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The Power of Pentatonics

Jazzed Magazine • August 2008Focus Session • August 19, 2008

Pentatonic scales are everywhere! They can be found in folk music from all around the world including: China, Japan, Greece, Poland, Indonesia, Ethiopia, and Scotland. American spirituals such as “Amazing Grace” and “Old Man River” utilize pentatonic scales exclusively and many rock guitar players have built their entire careers upon the five notes of the minor pentatonic scale alone. Pentatonic scales can be found throughout the music of Impressionist composers such as Maurice Ravel and Claude Debussy as well as in the music of modern jazz giants like John Coltrane, Herbie Hancock, and Chick Corea.

The Pentatonic Scale
Technically, a pentatonic scale is any scale with five notes per octave. In practice however, there are only a handful of useful pentatonic scales. Today we will explore the two most common forms of the pentatonic scale: the major pentatonic and its relative minor pentatonic. In contrast to the familiar heptatonic scales, which tend to lead the improviser towards more linear improvisations, pentatonic scales can help musicians achieve a more structurally focused intervallic approach to their lines.

The major pentatonic and its relative minor pentatonic are displayed in Example 1a-b. Because both of these scales are made up of the same five notes, they can be used interchangeably. Some musicians prefer to think of the scale as a major pentatonic, while others tend to think of the scale in its minor form. Personally, I’d rather think of the scale as a major pentatonic; so from now on, the term “pentatonic” will refer only to the major form of the pentatonic scale. If you prefer to think of these scales as minor, you may convert to minor simply by starting the scale on the last note of the major pentatonic. (see Example 1b)

Pentatonic Patterns
Patterns can assist students with assimilating new scales and sounds into their repertoire. In Examples 2a-b I have provided two examples of pentatonic patterns. Pentatonic patterns can be categorized as either scalar or intervallic. In general, scalar patterns tend to use adjacent notes, whereas intervallic patterns tend to skip around the scale. To simplify the explanations of these patterns I will refer to steps and skips. A step will occur when the next note is an adjacent note, and a skip will occur when we ‘skip’ over a note in the scale to play the next available note. Thus, we could describe the scalar pattern in Example 2a as: step, step, step, skip. To play the same pattern in reverse, we simply invert the formula. Thus Example 2a in reverse is: step, step, step, skip. Example 2b is an intervallic pattern based upon 4ths and 2nds. The formula for this pattern would read: skip, step, skip, step. The reverse pattern for Example 2b would read: skip, step, skip, step.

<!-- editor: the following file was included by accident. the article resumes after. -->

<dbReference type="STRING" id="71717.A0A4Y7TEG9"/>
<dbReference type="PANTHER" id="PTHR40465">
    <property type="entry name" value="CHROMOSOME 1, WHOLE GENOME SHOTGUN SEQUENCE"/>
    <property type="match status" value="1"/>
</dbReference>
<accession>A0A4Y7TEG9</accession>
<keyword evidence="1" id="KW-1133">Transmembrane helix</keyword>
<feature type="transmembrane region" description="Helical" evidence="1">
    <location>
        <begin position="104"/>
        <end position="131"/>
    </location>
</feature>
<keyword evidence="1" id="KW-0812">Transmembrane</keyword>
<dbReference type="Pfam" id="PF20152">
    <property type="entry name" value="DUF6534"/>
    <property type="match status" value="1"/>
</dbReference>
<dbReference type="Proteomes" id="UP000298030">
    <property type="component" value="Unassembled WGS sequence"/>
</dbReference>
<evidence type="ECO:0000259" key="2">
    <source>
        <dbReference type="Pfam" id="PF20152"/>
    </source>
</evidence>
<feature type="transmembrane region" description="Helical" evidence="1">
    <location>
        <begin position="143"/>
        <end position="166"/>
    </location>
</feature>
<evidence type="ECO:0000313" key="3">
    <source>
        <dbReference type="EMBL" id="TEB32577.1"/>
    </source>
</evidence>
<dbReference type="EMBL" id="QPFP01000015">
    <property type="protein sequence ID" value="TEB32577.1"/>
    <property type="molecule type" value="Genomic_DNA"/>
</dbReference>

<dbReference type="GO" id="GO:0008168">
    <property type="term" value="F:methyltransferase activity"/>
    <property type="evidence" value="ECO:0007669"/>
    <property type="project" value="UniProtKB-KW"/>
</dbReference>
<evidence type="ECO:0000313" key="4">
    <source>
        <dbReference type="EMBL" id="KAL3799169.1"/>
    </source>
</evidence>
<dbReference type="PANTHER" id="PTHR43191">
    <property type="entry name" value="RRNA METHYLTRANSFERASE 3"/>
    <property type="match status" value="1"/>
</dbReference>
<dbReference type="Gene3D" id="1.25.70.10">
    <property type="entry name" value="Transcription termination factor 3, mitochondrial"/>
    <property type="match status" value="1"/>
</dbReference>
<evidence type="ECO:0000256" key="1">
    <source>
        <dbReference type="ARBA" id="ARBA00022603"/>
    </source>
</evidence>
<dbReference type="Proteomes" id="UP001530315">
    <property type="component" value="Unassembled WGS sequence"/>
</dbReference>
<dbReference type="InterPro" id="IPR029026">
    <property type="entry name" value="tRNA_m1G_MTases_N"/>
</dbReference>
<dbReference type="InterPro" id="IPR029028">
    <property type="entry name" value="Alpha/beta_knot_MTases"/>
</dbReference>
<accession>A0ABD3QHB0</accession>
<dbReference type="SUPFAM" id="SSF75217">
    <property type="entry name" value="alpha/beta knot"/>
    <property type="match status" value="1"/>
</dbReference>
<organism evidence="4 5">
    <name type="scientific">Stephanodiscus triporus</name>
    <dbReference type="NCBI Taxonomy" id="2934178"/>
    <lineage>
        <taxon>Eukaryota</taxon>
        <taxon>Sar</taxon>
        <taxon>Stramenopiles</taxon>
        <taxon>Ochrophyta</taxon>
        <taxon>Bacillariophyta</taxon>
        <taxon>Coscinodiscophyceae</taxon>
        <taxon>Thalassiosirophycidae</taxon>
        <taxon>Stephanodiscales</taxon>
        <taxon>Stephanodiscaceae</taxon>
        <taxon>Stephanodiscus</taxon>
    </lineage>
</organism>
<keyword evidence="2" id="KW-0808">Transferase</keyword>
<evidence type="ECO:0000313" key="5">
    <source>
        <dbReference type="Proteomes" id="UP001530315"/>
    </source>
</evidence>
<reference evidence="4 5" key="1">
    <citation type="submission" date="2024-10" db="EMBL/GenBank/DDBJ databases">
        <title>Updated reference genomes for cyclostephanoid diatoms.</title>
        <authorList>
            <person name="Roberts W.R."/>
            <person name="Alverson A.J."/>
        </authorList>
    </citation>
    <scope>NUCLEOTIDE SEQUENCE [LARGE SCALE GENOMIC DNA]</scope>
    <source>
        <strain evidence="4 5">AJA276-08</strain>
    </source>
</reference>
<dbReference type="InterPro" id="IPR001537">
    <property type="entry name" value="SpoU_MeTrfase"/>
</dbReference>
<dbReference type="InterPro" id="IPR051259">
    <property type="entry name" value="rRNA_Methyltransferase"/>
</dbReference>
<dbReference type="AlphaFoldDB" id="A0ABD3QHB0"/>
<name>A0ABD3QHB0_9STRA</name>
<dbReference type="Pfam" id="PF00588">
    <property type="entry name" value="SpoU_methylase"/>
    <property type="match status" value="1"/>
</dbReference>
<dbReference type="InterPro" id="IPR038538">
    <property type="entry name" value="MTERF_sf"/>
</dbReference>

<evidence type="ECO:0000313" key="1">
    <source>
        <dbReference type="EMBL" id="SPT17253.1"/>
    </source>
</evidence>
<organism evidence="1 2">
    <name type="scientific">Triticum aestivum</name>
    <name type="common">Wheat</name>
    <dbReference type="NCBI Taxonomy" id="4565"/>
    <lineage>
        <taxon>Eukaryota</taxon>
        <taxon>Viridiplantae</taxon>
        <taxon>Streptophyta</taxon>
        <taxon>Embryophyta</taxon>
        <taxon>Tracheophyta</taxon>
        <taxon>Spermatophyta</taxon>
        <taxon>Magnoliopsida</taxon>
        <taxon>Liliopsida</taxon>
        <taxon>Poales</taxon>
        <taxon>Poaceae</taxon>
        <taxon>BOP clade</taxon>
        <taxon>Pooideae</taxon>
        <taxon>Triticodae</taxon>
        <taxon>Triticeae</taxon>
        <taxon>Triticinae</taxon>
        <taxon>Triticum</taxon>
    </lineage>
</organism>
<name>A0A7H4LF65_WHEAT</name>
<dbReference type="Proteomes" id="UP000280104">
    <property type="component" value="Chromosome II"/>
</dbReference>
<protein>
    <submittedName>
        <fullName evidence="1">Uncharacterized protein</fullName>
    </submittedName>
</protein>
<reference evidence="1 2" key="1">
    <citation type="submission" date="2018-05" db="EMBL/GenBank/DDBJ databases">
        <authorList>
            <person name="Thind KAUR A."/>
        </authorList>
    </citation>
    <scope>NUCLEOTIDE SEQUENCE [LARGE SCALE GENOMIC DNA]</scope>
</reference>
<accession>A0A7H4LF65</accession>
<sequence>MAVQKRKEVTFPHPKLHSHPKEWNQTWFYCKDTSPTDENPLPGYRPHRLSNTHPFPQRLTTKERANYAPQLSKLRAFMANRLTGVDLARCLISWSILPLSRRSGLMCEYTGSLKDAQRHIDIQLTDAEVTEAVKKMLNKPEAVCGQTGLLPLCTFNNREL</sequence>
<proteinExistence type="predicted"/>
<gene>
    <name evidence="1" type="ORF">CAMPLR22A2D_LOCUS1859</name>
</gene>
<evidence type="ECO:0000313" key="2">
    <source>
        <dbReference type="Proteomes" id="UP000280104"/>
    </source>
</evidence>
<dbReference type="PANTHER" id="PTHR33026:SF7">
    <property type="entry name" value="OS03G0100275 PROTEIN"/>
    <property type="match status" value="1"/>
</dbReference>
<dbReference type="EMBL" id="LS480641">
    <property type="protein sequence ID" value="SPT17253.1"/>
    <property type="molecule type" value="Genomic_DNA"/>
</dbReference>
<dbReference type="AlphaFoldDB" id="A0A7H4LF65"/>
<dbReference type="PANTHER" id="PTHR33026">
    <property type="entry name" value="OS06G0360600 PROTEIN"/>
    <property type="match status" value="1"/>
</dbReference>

These patterns are useful in a number of ways. First, it familiarizes the student with the scale and forces them to internalize the notes involved. Second, when developing an intervallic approach, these patterns will tie together two seemingly disparate tonal centers through their structural consistency. In order to have enough material to generate interesting lines, I have my students create several intervallic and scalar patterns of their own.

Chord Scale Relationships
Most heptatonic scales such as locrian or lydian are useful for only one type of chord or another. In contrast, pentatonic scales may be used for over a dozen different chord sounds. Example 3 displays twelve different uses of the pentatonic scale. The first column shows the chord type (e.g. Major, Minor, Dominant), the second column presents the scale degree from which to build the major pentatonic, and the third column displays the resulting chord tones and tensions that each chord/scale relationship will produce. Thus, when the improviser is given the chord CMaj7, he has the option of playing a pentatonic from the root 9th or 5th of the chord.

Generally, the easiest way to apply these new chord/scale options is by practicing them over modal or static chord progressions.


Modal/Free Playing
Many improvisers complain of feeling boxed in or trapped by modal tunes and free playing over ostinatos. Pentatonics can provide a tonal framework with which to create new sounds that are not only interesting but structurally coherent as well. Example 4a displays three possible chord/scale options for the chord CMaj7. Notice how the scalar pattern from example 2a creates a structural consistency that links each new chord sound to the previous one.